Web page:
Starring Owen Wilson, Salma Hayek, Nesta Cooper, Jorge Lendeborg Jr., Ronny Chieng, Steve Zissis, Joshua Leonard, Madeline Zima, Slavoj Zizek, DeRon Horton, Eugene Young, Dayne Catalano, Adam William Zastrow, Lora Lee, Darin Cooper, Roberto Montesinos, Kosah Rukavina, Tanya Alexander, Debbie Fan and Bill Nye.
Screenplay by Mike Cahill.
Directed by Mike Cahill.
Distributed by Amazon Studios. 104 minutes. Rated R.
There are very few movies that have titles which are more inappropriate than Bliss.
Most of the characters in the movie are kind of miserable, honestly, and sadly that malaise tends to spread to the viewing audience.
I get the fact that the title is supposed to be somewhat ironic – or at the very least an aspiration which seems to be out of reach – but damn, Bliss was a hard trudge to get through. The storyline is confusing and ambiguous, the main characters (and most of the supporting ones) are sort of unlikable, and you never quite know which of two totally separate realities is really what is happening. (Again, I get that is what they were trying to do with the film, but that doesn’t make it any easier to sit through.)
On the plus side, it has an actual acting role for Bill Nye the Science Guy, so that’s something. It’s a supporting role, and honestly not all that important to the plot, but you take what you can get.
Unfortunately, Nye is not the star. That falls to Owen Wilson, applying his typical comic shtick to a mostly serious, rather pathetic, even a touch tragic character. His character (well, he has two different names in two different realities) sleepwalks through the action, numb and in a near constant state of confusion.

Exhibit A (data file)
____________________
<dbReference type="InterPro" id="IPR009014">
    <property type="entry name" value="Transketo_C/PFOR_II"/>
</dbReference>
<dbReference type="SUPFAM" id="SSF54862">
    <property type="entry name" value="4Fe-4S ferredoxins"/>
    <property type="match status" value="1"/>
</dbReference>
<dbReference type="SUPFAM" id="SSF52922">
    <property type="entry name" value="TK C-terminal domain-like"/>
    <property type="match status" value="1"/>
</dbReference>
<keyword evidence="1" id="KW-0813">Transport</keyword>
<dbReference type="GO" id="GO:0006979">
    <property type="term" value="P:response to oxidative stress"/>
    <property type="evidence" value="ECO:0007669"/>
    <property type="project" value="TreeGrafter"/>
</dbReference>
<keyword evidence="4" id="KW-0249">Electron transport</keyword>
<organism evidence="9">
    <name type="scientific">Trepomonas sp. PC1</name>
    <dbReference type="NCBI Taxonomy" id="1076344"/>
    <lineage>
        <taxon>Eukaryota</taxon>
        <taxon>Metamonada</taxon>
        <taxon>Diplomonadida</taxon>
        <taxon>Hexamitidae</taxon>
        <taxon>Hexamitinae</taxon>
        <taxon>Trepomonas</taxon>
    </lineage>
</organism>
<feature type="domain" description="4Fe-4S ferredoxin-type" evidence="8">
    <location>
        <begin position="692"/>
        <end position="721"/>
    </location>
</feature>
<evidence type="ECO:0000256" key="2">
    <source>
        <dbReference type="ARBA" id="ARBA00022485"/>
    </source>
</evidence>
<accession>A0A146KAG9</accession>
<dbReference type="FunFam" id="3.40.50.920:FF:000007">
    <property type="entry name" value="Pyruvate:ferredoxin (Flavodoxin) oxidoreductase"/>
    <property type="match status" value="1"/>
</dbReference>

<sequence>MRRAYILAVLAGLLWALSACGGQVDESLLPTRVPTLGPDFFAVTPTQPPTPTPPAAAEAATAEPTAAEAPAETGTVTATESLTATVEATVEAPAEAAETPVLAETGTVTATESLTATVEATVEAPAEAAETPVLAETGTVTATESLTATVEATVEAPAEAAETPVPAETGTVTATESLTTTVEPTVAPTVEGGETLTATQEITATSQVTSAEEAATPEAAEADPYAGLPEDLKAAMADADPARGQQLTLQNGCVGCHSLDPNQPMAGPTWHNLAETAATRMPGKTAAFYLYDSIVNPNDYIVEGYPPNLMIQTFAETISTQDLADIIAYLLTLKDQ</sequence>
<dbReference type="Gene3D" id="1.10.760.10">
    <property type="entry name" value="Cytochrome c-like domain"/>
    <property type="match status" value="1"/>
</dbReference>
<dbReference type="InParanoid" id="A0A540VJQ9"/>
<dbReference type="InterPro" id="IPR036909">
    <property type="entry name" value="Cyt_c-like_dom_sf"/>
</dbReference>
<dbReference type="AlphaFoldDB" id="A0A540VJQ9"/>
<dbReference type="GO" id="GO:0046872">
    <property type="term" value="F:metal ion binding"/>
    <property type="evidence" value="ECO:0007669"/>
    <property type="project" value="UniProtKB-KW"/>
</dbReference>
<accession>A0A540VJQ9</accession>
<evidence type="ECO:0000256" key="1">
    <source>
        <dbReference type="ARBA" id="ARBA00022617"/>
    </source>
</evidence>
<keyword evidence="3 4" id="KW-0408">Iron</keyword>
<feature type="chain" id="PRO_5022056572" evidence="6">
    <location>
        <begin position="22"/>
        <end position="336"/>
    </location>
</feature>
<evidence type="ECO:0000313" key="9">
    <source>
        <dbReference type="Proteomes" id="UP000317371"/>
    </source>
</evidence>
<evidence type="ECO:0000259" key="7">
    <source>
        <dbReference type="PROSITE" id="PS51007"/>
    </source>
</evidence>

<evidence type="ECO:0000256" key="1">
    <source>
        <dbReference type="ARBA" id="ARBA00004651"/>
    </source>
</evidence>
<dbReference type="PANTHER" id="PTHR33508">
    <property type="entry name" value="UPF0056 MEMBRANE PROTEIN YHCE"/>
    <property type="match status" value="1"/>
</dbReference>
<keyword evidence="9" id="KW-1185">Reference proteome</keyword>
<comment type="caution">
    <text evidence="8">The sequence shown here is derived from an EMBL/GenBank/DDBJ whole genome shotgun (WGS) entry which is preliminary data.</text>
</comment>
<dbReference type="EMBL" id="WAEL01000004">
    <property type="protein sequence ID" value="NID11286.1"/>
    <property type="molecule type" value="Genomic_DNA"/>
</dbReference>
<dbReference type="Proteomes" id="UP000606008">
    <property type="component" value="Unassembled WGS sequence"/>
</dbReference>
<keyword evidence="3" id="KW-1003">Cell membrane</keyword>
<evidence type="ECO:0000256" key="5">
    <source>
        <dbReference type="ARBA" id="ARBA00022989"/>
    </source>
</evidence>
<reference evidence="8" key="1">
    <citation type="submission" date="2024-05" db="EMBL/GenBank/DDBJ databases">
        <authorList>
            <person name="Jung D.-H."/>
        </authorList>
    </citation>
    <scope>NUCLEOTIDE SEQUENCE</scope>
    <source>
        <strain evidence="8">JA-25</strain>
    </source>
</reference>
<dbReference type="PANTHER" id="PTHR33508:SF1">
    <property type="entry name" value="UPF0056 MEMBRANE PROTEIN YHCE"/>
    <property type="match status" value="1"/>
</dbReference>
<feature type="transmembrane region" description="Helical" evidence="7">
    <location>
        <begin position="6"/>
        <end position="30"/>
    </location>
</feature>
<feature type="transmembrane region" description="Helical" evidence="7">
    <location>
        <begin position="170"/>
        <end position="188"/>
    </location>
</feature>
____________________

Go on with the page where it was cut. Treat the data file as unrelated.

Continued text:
After mistakenly killing his boss (don’t ask…), he meets up with a strange, apparently homeless woman at a nearby coffee shop who keeps telling him that the two of them are real and everyone else is just imagined. (Or is she his wife and professional partner? It depends on which reality you believe.) They hide out in a tent city under a bypass in Los Angeles.
In the female lead role, Salma Hayek brings what little life and humor to Bliss that it can muster up. It rather leads you to wish that this mysterious stranger (or is she a stranger?) was the main focus of the film, not Wilson’s anonymous office drone. (Or is he a famous, cutting-edge brain specialist? Who knows?)
In the meantime, Owen’s character’s daughter is scouring the dangerous streets of skid row, looking for her father, who she is afraid is having a mental breakdown. As are we all. Of course, part of the ambiguity in this frustrating film is that Wilson’s character isn’t sure if the daughter is real, or merely a figment of his imagination.
I won’t even get into the strange brain box and the entire alternate reality. At that point, I was pretty much checked out.
I suppose you have to give Bliss credit for not being cookie cutter. It had a lot of ideas and the bravery (foolishness?) to go out on some pretty insane narrative limbs. I just wish they were more intriguing. In a world where nothing really seems to make sense, how are we supposed to make any sense of it? More importantly, why would we really want to try? I know in the long run, I found Bliss more annoying than blissful.
Jay S. Jacobs
Copyright ©2021 PopEntertainment.com. All rights reserved. Posted: February 5, 2021.